One Man’s Opinion: Is There A Disconnect Between Fed’s GDP Forecast And Equity Indices?

ManThe VIX (volatility index) should be at 20 and the S&P 500 index should be at 1,970 said Julian Emanuel, US equity and derivatives executive director at UBS. Investors need to remind themselves that the current environment is different from the past 3 ½ years; it’s a high-volatility environment.

The rubber band was stretched to the downside in February and a massive capitulation was witnessed. UBS thinks markets will end up higher toward the end of the year; but when the VIX trades back down to 14, the market has essentially gone up in a straight line at the same time expectations for the economy in the first quarter from 2 percent growth to the Atlanta Fed’s GDP growth forecast now at 0.4 percent indicating there’s a disconnect there, he noted.

Asked how markets can end higher for the year if the S&P 500 drops to 1,970, Julian said the current narrative is one of those stories where the investors are finding their footing, the economy is finding its footing and its very clear the Fed is going to err on the side of dovishness, which means market participants need not worry about rates running away.

At the end of the day when stocks are trading in the neighborhood of 16-17 times (PE multiple), and when there’s earnings-growth potential for 2017, UBS thinks that’s a good multiple, he explained.

While 30 percent global bonds are at negative rate, the US rates are not expected to rise any time soon. Asked if that’s equally bad for the economy, Julian said that’s definitely an issue and that explains why investors are so perturbed by what happened to the yen.

Negative interest rates were supposed to weaken the yen. But whether its cash under the mattresses or other reasons, it strengthens the currency and that’s been the reaction that’s happened in Japan over the course of the year and the outcome is definitely in question, he observed.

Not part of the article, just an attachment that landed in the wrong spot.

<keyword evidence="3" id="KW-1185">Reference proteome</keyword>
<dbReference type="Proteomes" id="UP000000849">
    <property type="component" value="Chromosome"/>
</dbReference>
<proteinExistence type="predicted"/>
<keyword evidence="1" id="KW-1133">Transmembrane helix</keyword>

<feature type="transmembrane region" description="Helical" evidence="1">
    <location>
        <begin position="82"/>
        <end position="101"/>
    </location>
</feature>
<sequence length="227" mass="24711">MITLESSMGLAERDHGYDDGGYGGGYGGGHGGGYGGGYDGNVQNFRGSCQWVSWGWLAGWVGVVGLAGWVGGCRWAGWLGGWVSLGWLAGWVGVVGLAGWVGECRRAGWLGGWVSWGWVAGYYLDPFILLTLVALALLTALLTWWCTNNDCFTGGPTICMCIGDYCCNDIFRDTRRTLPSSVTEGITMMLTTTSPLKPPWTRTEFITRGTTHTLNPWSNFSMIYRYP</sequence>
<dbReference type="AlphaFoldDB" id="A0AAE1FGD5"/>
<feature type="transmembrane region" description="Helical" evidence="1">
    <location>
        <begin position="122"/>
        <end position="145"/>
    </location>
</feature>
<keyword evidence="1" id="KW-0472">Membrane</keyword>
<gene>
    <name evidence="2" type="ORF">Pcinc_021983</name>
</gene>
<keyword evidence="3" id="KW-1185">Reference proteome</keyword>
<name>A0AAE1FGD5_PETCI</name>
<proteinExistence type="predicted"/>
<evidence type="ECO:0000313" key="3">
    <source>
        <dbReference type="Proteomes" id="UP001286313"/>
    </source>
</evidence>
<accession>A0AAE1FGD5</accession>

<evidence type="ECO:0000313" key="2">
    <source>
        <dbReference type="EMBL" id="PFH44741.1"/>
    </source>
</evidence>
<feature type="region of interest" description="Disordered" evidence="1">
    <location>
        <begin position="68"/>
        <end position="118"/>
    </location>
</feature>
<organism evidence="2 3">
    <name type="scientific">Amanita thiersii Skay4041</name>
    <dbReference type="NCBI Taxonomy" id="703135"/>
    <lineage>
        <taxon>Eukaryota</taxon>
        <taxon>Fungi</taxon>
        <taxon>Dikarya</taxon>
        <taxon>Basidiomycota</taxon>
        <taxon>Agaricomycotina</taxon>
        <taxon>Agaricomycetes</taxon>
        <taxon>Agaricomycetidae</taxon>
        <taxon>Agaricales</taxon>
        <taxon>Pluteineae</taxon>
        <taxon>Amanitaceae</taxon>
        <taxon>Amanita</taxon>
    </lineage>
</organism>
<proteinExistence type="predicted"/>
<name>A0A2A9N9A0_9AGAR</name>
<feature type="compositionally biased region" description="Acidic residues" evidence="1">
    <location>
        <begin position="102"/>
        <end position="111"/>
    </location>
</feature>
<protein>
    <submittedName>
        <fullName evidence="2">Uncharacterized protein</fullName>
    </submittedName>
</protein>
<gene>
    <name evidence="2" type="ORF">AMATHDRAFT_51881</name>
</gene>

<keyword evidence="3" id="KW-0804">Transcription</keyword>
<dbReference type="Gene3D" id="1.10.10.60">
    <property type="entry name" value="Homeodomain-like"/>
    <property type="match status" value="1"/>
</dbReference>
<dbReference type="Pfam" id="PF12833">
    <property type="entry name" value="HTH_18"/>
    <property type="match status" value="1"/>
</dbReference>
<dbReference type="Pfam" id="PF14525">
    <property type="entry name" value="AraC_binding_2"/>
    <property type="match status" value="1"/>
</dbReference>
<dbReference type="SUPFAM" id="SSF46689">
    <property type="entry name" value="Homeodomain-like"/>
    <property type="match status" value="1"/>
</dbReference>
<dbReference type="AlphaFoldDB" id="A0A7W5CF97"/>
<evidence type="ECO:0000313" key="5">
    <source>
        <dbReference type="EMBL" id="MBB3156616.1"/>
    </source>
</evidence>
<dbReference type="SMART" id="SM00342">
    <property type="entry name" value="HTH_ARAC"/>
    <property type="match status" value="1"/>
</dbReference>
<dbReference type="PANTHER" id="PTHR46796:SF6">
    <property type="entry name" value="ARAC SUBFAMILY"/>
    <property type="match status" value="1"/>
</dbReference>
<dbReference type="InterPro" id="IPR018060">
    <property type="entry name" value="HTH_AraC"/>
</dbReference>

Negative interest rates may never work for Japan the way it works for other economies since it’s a savings economy. However, if rates are negative, they are supposed to put an upward bias on equities that are delivering yields that’s significantly better on a relative basis even in a poor earnings environment.

Asked to explain, Julian said negative interest rates should boost equities, but investors need to see the first part of the equation, which is stoking of inflation. Gold prices are indicating inflation is starting to be an issue. In the current environment that’s a positive – only if that resumes economic growth.

In the current wait-and-see attitude, UBS likes healthcare on the pullback. That’s a sector that’s going to grow earnings in the first quarter, which is a very dicey quarter coming up in the next week, but also throughout the year. The sector has been left for dead – given politics, given the volatility in Pharma, given the fact the markets witnessed a major merger break, UBS thinks healthcare is going to work now, he noted.

Asked which among the 10 major sectors of S&P 500 face the most downside risk, Julian said though it may look counter-intuitive, both cyclical and defensive stocks got bid-up in the past three months, which doesn’t really make sense. Consumer staples are trading at their highest multiples of all time, which is almost a defensiveness bubble. So if economic news turn around and gets better over the next several weeks, and if news from Japan improves and 10-yields start to move up, the consumer staples sector would get very vulnerable in UBS’ view, he concluded.

You can watch the video here.

About Ulli Niemann

Ulli Niemann is the publisher of "The ETF Bully" and is a Registered Investment Advisor. Learn more
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